Many contact centers are feeling a tight squeeze today: sales may be down, which means it's more important than ever to retain existing customers. Companies may have hiring freezes in place, which means they need to make do with reduced agents pools and demand more than ever out of existing agents. Technology budgets may be trimmed back, which means companies are limited in buying new tools that make agents' lives easier. As a result, you have a perfect storm of risk: increased competition for fewer consumer dollars, more media than ever through which customers can reach you, burned out agents at risk of delivering less-than-optimal customer service, and customers expecting more and better service for their increasingly precious dollars.
Shaheen Haque, Territory Manager for the Middle East and Turkey at Interactive Intelligence (News - Alert) Inc. recently spoke with Zawya.com and addressed some common questions about ways to improve agent performance and reduce burn-out while acknowledging and planning for the fact that the contact center is becoming a more complex place. Haque addressed a common concern: coping with the high cost of agent turnover to a business. Not only is it expensive to continue hiring and training new agents, noted Haque, but a possible intangible cost is damage to a company's brand from unprepared agents interacting directly with customers.
So what to do?
The key, said Haque, is to combine well chosen technology with well designed training for optimum effect. By enabling and empowering each agent to play more of a subject matter expert role in the contact center via proactive mentoring, and providing agents with the best tools for the job, you can help prevent agent burnout and keep them active, engaged “promoters” of a company's culture and products.
To keep on top of agent performance, Haque stressed the benefits of real-time alerts: letting agents (and their supervisors) know when agent performance may be slipping from performance targets provides a way for both the agent and his or her supervisor to take steps to correct the problem immediately. Observed Haque, “Alerts go right to the desktop and can be configured to highlight particular target areas of improvement. Supervisors can easily see who the lowest performers are by reviewing real time stats and historical reports. It's best to work with the agents as the problems crop up instead of waiting for a performance review, especially if their performance problems could potentially impact customers.”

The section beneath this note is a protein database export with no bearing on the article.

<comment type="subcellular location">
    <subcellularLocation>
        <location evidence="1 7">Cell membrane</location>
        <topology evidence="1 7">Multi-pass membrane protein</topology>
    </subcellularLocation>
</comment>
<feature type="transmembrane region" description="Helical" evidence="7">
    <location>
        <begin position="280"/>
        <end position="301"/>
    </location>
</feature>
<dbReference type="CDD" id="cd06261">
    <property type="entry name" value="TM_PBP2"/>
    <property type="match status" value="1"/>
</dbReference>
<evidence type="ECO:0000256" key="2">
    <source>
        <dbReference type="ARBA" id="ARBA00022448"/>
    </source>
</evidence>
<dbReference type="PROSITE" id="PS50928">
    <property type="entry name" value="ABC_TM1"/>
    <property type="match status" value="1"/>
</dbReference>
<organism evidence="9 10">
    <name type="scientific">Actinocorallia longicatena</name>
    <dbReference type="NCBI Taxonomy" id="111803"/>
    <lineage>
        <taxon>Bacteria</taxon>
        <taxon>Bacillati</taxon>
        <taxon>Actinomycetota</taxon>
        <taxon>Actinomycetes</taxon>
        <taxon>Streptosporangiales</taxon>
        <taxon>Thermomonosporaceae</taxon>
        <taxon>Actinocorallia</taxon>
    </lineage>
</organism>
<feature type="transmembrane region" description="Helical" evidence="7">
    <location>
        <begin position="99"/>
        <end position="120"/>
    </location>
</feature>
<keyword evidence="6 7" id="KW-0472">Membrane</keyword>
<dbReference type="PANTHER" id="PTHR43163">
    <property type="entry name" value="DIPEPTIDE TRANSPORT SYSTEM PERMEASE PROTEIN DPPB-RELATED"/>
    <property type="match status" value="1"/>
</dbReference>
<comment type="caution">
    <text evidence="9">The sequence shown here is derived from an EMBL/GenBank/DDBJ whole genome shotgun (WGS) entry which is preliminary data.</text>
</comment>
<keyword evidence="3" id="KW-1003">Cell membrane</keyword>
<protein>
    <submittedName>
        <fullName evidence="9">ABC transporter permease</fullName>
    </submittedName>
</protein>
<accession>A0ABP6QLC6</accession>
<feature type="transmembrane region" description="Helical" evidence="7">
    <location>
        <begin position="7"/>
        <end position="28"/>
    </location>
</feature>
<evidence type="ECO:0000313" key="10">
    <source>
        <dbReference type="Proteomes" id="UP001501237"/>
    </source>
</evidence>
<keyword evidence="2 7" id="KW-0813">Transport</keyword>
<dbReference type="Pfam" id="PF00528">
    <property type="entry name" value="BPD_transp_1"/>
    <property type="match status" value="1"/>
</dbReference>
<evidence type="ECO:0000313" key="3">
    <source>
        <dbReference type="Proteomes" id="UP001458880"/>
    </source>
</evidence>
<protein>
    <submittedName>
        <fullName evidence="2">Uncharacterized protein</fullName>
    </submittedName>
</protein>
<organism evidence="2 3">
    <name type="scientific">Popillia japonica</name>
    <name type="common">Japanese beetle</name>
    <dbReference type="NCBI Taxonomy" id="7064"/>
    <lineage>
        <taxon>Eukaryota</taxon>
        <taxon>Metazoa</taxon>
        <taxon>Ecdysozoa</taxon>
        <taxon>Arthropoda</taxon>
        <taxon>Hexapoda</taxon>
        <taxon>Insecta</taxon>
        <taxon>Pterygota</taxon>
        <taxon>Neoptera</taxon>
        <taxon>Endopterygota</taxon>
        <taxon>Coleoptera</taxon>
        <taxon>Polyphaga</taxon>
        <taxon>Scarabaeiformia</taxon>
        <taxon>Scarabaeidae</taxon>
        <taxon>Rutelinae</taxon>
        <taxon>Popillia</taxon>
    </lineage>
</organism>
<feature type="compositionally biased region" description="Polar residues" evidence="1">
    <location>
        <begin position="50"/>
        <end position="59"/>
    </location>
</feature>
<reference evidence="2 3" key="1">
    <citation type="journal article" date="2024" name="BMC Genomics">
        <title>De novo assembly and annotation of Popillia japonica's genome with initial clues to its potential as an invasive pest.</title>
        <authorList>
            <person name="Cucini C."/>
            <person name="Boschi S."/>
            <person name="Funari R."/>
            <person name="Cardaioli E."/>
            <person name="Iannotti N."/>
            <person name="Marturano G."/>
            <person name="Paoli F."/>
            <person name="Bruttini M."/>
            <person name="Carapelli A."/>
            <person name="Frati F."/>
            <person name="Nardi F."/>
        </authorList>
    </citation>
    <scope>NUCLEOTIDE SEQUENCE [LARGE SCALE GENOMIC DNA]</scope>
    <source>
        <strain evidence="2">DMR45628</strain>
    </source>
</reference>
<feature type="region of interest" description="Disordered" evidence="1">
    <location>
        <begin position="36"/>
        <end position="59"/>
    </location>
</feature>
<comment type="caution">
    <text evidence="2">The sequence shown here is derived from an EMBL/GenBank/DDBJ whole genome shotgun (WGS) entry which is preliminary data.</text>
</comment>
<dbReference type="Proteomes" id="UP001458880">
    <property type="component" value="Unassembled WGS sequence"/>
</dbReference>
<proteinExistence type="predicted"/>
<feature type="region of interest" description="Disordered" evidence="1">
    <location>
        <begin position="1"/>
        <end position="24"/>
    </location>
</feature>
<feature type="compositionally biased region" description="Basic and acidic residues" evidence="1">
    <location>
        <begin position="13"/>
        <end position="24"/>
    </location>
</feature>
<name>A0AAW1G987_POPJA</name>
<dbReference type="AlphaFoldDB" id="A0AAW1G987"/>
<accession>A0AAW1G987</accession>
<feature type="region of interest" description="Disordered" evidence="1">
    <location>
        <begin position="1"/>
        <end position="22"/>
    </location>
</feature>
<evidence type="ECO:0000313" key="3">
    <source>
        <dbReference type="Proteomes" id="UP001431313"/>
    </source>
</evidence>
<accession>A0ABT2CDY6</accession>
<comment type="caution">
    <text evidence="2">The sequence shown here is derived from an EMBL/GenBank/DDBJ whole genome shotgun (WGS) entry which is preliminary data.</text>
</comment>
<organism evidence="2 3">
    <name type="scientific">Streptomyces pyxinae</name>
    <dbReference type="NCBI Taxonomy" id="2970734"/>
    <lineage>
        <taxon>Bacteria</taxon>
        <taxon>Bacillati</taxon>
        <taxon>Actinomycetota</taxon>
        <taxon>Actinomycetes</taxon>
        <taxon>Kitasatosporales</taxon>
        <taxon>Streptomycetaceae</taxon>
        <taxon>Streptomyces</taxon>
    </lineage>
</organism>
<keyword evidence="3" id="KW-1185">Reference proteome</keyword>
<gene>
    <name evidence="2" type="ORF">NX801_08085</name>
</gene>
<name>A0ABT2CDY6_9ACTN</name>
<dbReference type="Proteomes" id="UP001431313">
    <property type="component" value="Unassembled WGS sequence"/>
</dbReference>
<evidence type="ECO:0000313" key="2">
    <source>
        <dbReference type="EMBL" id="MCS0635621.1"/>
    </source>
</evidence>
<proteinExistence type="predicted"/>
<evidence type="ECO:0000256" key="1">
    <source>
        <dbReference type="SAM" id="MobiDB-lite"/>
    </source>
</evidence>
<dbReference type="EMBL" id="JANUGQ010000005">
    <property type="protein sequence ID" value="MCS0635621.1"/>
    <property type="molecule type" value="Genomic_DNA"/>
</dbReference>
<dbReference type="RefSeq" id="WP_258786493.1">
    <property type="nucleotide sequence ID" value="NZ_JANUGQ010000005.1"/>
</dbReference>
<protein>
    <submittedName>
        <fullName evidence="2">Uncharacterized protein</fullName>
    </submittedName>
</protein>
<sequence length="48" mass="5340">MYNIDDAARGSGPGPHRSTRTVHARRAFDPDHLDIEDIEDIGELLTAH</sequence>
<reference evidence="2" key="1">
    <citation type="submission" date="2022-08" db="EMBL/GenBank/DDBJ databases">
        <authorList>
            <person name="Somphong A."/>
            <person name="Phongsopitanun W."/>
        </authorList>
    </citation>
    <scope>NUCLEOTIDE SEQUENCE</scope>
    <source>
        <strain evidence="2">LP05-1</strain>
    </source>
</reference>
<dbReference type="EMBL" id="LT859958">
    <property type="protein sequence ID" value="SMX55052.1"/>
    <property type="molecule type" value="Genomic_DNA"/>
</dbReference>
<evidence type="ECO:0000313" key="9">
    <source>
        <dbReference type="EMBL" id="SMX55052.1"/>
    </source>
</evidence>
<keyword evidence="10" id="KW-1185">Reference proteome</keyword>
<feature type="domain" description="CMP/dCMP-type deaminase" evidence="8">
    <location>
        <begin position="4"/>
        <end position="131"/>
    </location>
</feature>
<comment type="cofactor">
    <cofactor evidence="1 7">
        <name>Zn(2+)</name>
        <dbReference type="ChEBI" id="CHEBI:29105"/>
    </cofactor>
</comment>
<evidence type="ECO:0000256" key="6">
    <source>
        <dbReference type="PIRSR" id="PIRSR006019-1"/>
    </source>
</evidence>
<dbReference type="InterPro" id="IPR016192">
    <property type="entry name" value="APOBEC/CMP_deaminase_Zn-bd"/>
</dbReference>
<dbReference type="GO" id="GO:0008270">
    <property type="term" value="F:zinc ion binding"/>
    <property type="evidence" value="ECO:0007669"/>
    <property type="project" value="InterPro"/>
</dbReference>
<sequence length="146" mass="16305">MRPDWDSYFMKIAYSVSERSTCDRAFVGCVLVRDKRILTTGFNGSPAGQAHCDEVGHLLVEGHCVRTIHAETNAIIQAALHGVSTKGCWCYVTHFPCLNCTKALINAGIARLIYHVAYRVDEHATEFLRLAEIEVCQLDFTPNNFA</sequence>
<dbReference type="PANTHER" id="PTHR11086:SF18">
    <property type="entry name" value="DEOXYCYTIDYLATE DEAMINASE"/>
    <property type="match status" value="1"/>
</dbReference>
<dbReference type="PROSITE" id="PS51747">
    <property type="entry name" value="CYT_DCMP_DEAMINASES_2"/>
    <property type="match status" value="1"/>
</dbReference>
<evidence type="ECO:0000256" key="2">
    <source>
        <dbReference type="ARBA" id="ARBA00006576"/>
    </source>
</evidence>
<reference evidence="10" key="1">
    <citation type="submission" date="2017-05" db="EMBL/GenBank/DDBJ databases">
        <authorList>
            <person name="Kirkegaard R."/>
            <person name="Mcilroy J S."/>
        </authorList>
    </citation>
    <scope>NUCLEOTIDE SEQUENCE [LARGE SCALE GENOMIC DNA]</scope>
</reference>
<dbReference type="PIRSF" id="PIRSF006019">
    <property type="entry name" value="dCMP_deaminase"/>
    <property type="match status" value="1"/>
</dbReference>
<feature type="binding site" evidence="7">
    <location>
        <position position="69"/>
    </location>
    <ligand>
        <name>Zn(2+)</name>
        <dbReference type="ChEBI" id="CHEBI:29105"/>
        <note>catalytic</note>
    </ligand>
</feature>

Better coaching tools, too, can help ensure that agent training is rigorous, even as supervisor free time for training and coaching may be shrinking. Noted Haque, “There are tools that can optimize the process of agents requesting assistance from their supervisors when they do not have the skills to handle a particular interaction. They reduce the amount of time involved in the request, and help supervisors prioritize which issues require immediate action.”
While your contact center technology budget may not resemble the one you had just a few years ago, the trick to maintaining contact center excellence in an increasingly complex and demanding environment is about making wise – not necessarily voluminous – purchasing choices. Burned out and bored agents are a risk to any contact center, regardless of how up-to-date its technology solutions are and how well crafted its business processes. By focusing technology dollars on solutions that help agents stay engaged, informed and empowered, companies can take the technology dollars they DO spend much further, to the benefit of customers and the agent workforce alike.
Tracey Schelmetic is a contributing editor for TMCnet. To read more of Tracey's articles, please visit her columnist page.
Edited by Chris DiMarco